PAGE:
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Grad, Corporate VP to Address AAMU Freshmen

August 14, 2019

Grad, Corporate VP to Address AAMU Freshmen

When you want more than 1,500 members of your college freshman class to fully understand the importance of earning their first degree, what better way to drive home the point than an alumnus who has gone on to earn five?

Dr. Mark Simpson Berry, vice president of environmental and natural resources for Georgia Power, will be the guest speaker for Alabama A&M University’s 2019 Freshman Convocation and Torch Lighting Ceremony scheduled Wednesday, August 14, in the campus’ T.M. Elmore Building at 12:30 p.m. Berry will jointly serve as vice president of Southern Company Services Research & Development activities, effective August 6.

Dr. Berry earned his bachelor’s degree in mathematics from AAMU in 1991. He went on to receive a bachelor’s and master’s degree in mechanical engineering, as well as the Ph.D. in interdisciplinary engineering from the University of Alabama at Birmingham. Moreover,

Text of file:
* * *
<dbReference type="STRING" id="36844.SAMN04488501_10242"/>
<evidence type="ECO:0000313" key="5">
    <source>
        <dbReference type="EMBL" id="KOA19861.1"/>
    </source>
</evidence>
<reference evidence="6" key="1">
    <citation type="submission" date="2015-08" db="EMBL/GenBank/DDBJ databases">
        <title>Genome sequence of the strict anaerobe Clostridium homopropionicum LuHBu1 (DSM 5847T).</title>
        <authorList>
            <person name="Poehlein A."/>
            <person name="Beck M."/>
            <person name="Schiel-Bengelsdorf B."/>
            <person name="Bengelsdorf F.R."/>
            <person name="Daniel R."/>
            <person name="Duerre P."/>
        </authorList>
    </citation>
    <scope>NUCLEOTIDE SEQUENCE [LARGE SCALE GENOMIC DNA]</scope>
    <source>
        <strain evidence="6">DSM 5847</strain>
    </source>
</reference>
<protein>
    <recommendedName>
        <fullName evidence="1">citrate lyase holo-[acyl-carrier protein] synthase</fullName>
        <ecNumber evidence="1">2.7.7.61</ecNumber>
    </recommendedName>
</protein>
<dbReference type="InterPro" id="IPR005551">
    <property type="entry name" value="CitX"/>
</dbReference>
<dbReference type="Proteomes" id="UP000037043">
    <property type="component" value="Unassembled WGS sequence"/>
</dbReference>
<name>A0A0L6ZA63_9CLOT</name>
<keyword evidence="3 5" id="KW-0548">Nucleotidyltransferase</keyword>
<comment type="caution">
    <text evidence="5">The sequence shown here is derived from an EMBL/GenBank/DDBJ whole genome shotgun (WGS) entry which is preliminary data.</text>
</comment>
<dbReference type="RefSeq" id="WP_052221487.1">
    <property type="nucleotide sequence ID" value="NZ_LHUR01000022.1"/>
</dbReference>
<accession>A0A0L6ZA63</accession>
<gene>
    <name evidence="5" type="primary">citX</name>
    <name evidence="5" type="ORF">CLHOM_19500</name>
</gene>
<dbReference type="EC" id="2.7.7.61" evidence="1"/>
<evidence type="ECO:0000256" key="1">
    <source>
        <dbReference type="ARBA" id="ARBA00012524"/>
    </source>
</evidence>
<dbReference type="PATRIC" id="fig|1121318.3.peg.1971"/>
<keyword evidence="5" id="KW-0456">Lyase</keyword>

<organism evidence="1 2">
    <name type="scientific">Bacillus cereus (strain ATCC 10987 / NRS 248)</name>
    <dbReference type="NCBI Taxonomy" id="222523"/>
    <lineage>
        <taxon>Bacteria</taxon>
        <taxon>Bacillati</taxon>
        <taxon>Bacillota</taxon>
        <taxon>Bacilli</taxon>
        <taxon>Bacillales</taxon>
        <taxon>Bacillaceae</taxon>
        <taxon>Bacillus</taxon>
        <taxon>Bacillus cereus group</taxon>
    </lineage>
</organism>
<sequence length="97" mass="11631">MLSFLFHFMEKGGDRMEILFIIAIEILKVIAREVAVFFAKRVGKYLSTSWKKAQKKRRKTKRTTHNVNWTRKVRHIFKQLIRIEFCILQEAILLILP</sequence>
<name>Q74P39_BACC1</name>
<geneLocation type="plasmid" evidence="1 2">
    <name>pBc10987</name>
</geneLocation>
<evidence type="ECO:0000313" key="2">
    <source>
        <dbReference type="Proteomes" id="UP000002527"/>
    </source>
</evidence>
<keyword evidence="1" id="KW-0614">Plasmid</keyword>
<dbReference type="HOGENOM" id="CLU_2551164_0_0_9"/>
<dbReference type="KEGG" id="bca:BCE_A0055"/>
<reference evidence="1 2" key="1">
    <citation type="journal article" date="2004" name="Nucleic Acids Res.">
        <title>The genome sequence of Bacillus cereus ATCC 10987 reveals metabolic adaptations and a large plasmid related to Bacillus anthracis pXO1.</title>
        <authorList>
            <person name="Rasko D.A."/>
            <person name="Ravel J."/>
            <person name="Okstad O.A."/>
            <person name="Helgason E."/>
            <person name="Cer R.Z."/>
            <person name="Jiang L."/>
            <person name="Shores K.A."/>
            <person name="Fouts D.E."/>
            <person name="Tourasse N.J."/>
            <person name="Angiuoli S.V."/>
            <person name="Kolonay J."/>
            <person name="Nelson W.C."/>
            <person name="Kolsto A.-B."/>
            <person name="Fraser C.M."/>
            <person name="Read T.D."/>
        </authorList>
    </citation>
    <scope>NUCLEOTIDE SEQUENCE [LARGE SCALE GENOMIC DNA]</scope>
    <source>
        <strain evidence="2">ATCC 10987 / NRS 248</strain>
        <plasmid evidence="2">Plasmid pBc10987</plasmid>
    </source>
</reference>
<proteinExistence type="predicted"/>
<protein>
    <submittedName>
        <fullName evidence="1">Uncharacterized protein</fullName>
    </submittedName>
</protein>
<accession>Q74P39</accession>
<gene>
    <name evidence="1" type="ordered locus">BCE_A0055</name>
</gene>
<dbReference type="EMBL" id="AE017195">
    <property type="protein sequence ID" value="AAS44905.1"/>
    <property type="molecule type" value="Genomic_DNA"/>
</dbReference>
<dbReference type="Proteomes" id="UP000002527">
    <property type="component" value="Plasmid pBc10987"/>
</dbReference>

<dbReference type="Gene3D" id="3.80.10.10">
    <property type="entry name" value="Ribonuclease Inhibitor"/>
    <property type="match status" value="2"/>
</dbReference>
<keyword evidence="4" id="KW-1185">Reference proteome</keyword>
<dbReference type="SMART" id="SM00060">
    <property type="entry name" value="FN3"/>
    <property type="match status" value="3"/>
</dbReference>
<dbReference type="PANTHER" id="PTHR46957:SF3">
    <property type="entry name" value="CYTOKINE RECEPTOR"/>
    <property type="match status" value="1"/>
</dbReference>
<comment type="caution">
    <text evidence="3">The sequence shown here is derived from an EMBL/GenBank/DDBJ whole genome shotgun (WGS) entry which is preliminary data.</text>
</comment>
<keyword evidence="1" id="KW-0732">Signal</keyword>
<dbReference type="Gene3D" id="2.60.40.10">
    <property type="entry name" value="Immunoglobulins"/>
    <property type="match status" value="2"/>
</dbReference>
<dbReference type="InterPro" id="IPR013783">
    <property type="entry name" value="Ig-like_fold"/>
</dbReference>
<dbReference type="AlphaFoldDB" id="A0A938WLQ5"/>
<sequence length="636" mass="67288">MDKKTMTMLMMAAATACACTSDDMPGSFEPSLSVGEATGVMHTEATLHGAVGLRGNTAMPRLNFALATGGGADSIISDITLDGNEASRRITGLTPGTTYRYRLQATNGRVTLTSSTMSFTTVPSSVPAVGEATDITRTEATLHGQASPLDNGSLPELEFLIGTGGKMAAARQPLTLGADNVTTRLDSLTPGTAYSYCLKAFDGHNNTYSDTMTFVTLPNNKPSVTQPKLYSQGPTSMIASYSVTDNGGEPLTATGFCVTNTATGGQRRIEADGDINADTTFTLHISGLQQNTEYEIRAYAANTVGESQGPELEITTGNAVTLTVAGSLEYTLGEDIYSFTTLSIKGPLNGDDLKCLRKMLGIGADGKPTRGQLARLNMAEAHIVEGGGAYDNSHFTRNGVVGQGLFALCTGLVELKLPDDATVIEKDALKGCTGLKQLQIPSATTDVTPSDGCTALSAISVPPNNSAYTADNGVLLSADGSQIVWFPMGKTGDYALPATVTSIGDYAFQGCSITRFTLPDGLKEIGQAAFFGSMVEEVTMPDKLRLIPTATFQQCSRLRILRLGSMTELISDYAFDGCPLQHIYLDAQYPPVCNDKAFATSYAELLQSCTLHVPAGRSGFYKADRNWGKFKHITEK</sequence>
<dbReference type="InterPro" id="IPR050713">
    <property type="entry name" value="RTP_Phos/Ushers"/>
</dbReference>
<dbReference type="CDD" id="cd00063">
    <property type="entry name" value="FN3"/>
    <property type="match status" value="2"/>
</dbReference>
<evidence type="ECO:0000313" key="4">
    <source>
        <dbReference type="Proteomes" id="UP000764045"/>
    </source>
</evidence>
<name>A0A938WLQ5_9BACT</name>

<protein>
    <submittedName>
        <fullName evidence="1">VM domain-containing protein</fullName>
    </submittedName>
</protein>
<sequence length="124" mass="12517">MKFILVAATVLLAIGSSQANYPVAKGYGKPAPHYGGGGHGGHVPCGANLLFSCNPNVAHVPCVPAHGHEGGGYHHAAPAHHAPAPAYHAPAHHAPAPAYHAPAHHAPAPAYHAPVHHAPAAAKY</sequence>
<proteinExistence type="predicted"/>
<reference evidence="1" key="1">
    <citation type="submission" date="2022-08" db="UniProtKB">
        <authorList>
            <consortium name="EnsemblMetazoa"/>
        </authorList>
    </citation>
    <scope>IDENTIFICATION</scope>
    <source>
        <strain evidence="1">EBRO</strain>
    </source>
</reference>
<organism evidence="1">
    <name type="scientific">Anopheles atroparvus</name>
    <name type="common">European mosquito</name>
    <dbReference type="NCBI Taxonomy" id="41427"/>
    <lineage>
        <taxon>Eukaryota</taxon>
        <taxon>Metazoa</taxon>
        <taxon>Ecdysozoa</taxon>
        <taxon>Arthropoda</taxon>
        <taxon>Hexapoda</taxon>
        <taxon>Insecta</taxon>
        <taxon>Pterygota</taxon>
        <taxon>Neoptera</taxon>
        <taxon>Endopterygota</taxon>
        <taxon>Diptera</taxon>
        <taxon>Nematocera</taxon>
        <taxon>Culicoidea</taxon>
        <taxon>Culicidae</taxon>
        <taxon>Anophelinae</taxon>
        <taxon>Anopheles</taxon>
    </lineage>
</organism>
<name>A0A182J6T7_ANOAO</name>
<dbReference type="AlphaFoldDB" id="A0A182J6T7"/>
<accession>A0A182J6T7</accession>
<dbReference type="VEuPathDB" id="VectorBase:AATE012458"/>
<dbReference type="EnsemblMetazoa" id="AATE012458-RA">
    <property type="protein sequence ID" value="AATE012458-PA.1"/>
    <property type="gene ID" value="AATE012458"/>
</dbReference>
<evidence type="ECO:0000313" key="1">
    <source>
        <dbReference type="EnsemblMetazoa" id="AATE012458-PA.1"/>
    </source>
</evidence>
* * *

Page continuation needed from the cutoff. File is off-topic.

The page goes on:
the registered professional engineer earned a master’s in public and private management from Birmingham Southern College.

In his four-year-old role at Georgia Power, part of Southern Company, Dr. Berry is responsible for maximizing the value from Georgia Power-owned natural resources, acquiring real estate to
support company operations and managing the company's environmental compliance and stewardship programs to meet or surpass all environmental laws and regulations.

Prior to joining Southern Company, Berry attained the commissioned rank of lieutenant commander in the United States Navy as a surface warfare officer.

He is a governing board member of the Metropolitan North Georgia Water Planning District, a board member of the Georgia Conservancy, an advisory board member for the School of Engineering at the University of Alabama at Birmingham and a former board member of the
Youth Motivation Task Force at Alabama A&M University.

Berry holds four patents regarding technical approaches to control emissions from coal-fired power plants.

(Photo credit: Southern Company)